The inescapable problem with this genre of literature is that it is concocted out of the author’s mind; that is, written in terms of how the author imagines things would unfold–which, of course, they never do in real life.  Even though the author of a dialogue is not one the characters, the author’s sense of each character determines how the dialogue goes.  Or to say it another way, there is more Billy in his book than appears on the surface.

Furthermore, for dialogues to work as literature, each character must be exaggerated so as to create a point for reaction by one or more of the other characters.  This style keeps the back-and-forth movement in the book.  But it frequently does so at the expense of truth, leaving the book with a tone that mixes satire and scholarship.  Sometimes it is difficult to tell which is which.

I can see this in the exaggeration of my views, both in naming it “Pietist” (which falls short of both the classical and Wesleyan understanding of the term) and also in escalating my views beyond what I meant when I wrote them down–sometimes far beyond where I actually stand. There are numerous examples, but I will only write about a few.

In Billy’s book, “Pietist” testifies to having had a deeply transforming experience–so far, so good–but he is then portrayed as believing he has been given new revelation from God–revelation that supercedes traditional theology.  And, of course, the other characters have a field day with that–as well they should.

But the fact is, I did not say that I had a new revelation, but only a new vantage point–one that gave me both a voice and the courage to enter the conversation with the hope that schism in the UMC can be avoided.  I do believe the Holy Spirit inspired my motivation to look afresh at some things.  But I go on to say in my book that my vantage must be brought to the round table, along with all the others.  No one must think he or she has an inside track, or a special place at the table.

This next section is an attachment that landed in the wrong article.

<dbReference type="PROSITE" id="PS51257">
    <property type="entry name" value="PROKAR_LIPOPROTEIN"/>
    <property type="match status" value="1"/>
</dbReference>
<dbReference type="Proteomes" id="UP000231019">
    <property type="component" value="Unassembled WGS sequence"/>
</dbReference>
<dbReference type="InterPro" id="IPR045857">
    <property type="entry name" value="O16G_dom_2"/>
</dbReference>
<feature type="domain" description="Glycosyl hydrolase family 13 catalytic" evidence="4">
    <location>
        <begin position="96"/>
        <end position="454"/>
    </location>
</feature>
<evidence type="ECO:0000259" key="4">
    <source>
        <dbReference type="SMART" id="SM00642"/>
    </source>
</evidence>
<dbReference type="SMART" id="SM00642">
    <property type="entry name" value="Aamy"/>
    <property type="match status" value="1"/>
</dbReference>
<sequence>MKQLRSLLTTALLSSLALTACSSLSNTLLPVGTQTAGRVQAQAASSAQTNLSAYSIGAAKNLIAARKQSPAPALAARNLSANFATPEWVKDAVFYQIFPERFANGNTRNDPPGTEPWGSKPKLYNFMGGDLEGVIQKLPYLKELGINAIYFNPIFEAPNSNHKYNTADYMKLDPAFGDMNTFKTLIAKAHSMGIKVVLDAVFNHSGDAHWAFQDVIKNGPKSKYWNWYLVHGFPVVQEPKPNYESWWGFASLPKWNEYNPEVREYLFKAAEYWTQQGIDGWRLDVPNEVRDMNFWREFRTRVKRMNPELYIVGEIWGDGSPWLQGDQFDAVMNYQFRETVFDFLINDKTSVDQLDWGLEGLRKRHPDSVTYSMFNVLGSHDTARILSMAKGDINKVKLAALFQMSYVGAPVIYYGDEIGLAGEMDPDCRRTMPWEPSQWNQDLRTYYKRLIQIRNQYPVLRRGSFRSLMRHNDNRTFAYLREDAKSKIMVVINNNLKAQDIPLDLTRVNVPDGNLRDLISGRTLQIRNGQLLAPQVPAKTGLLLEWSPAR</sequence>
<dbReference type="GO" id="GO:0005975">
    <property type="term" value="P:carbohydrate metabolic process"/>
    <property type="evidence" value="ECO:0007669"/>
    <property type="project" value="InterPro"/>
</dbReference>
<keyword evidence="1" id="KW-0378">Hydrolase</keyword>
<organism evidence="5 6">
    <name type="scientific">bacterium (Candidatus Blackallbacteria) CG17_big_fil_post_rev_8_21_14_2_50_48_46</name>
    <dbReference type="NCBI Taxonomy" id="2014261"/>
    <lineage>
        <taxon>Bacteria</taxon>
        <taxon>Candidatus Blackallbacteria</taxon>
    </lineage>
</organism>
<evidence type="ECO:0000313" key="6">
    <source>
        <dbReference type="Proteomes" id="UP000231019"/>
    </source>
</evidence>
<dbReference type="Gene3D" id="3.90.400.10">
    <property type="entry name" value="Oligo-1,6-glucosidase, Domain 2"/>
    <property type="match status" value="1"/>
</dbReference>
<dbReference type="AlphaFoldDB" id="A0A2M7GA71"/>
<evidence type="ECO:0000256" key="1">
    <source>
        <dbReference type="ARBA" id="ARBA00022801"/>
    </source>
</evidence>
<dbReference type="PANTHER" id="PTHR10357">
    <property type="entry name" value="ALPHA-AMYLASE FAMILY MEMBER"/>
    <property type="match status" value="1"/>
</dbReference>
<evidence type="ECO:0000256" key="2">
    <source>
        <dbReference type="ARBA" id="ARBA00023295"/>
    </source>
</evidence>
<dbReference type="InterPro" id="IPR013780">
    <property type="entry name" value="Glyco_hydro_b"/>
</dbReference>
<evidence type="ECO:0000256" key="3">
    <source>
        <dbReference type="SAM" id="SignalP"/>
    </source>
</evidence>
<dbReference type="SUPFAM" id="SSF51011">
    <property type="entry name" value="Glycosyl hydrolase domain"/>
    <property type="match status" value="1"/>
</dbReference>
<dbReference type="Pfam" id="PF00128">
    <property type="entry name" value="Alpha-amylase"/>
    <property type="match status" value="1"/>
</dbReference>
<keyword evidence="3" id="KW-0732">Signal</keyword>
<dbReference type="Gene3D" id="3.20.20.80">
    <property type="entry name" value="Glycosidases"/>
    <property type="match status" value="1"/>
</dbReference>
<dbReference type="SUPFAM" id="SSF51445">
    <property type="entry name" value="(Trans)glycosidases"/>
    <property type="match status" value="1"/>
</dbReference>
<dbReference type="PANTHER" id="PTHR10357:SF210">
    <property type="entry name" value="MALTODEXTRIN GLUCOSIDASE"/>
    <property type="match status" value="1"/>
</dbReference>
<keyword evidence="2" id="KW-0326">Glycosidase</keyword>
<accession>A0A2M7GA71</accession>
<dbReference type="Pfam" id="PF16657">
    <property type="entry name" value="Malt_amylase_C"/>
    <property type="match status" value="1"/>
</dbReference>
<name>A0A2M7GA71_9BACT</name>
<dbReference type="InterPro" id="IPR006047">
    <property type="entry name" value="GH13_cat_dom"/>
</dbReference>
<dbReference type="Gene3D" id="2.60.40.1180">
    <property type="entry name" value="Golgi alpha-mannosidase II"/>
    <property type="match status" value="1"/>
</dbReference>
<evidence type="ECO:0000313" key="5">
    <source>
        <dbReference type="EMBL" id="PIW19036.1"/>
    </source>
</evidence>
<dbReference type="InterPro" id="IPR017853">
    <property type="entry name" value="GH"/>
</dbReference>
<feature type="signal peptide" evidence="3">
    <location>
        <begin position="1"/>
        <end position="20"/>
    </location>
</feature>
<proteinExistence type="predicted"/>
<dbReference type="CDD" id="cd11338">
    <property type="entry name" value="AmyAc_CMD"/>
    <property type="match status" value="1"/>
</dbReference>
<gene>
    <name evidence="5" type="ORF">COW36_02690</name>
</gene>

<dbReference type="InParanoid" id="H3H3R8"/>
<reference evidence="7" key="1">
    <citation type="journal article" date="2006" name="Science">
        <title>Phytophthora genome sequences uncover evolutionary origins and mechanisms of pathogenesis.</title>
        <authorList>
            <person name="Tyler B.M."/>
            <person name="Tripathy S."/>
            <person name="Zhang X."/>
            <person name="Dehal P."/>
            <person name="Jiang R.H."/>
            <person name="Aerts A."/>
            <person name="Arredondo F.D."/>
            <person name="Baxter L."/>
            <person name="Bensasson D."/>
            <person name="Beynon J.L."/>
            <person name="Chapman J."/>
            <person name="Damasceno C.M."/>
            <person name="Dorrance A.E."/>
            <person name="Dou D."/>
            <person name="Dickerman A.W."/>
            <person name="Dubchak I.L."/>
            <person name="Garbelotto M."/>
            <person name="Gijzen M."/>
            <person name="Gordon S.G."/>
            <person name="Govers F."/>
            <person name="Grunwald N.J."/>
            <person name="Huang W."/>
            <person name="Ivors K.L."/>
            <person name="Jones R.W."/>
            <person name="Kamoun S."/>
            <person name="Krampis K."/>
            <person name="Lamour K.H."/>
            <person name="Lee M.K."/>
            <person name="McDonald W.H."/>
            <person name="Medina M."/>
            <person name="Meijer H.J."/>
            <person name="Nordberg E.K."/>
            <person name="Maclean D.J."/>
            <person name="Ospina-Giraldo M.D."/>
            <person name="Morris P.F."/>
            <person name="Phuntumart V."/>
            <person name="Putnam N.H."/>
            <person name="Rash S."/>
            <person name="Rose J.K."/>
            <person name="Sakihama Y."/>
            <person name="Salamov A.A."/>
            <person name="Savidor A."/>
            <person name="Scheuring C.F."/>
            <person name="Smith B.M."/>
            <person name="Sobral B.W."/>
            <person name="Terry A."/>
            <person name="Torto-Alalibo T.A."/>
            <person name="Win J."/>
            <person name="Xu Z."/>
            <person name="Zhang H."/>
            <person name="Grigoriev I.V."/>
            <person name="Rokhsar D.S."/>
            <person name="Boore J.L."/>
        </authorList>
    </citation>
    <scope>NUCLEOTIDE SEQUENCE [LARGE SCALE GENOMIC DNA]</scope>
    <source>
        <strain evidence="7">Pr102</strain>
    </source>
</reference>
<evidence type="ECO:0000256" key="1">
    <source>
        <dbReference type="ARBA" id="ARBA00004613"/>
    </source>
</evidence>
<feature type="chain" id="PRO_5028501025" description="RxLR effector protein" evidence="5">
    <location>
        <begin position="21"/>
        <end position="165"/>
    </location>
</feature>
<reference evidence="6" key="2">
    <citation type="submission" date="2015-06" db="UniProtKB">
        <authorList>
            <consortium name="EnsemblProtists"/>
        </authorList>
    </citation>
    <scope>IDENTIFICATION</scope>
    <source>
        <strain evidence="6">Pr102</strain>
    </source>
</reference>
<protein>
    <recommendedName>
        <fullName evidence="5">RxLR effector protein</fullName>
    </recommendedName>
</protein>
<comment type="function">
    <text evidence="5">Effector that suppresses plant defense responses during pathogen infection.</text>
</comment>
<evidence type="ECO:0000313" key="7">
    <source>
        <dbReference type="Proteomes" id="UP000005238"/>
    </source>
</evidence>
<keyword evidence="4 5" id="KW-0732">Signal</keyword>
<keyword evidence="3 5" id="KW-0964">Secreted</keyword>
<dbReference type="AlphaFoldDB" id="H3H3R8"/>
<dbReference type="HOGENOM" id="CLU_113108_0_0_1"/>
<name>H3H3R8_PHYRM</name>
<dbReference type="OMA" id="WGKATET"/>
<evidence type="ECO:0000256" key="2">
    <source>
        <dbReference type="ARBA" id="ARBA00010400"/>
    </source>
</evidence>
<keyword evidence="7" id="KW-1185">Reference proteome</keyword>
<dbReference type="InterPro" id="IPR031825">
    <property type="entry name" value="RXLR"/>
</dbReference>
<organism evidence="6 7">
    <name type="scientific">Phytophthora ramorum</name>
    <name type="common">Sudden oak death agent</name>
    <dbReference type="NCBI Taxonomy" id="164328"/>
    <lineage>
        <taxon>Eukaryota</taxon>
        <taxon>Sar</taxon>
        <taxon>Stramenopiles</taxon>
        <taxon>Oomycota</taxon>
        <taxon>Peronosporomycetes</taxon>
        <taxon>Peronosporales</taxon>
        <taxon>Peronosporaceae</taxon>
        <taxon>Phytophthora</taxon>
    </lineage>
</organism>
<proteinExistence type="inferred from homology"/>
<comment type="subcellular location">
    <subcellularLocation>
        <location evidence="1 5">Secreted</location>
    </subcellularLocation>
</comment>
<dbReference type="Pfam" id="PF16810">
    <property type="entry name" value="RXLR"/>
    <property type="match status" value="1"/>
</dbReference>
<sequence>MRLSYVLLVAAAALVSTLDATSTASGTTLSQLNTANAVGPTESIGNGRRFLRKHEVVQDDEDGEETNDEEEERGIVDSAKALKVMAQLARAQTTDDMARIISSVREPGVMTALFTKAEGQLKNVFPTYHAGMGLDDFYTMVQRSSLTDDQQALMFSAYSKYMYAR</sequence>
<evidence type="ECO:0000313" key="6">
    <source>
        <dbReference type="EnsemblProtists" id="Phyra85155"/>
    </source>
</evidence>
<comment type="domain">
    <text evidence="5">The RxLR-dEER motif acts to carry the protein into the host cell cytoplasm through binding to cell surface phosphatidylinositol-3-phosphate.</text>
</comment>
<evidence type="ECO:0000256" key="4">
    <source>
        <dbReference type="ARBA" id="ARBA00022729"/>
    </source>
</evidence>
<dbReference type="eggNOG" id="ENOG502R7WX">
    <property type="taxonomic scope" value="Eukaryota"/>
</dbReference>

My conviction here is actually not technically pietistic or controversial.  Scholars debaters, and apologists know that any substantial idea has multiple vantage points, and the only way to move forward is to take them all seriously and treat them all respectfully.

On this one point, Billy’s “Pietist” is more nearly what has been called an “enthusiast” (fanatic), and his depiction blurs the Wesleyan distinction between reason and experience,  and between doctrine and opinion–distinctions I try to maintain in my book, ‘For the Sake of the Bride.’

I offer this example both to show the inevitable exaggeration that occurs in dialogues, and to illustrate it with regard to my actual position rather than that ascribed to “Pietist.”

Caricature shows up elsewhere through a misrepresentation of “Pietist’s” spirituality as being excessively inward (i.e. “let’s just pray about it”), and his being obsessed with the homosexual issue.  The fact is, I chose that issue because it is the flash-fire topic in the UMC right now–but by no means the only controversial issue we need to face.  And by choosing the two great commandments as the theology of love in my book, I was hoping folks would see early on that the spirituality of my book is both personal and social: a manifestation of holiness of heart and life–inwardly edifying and outwardly transformative, which is precisely Wesley’s call to practice the  Instituted and Prudential Means of Grace.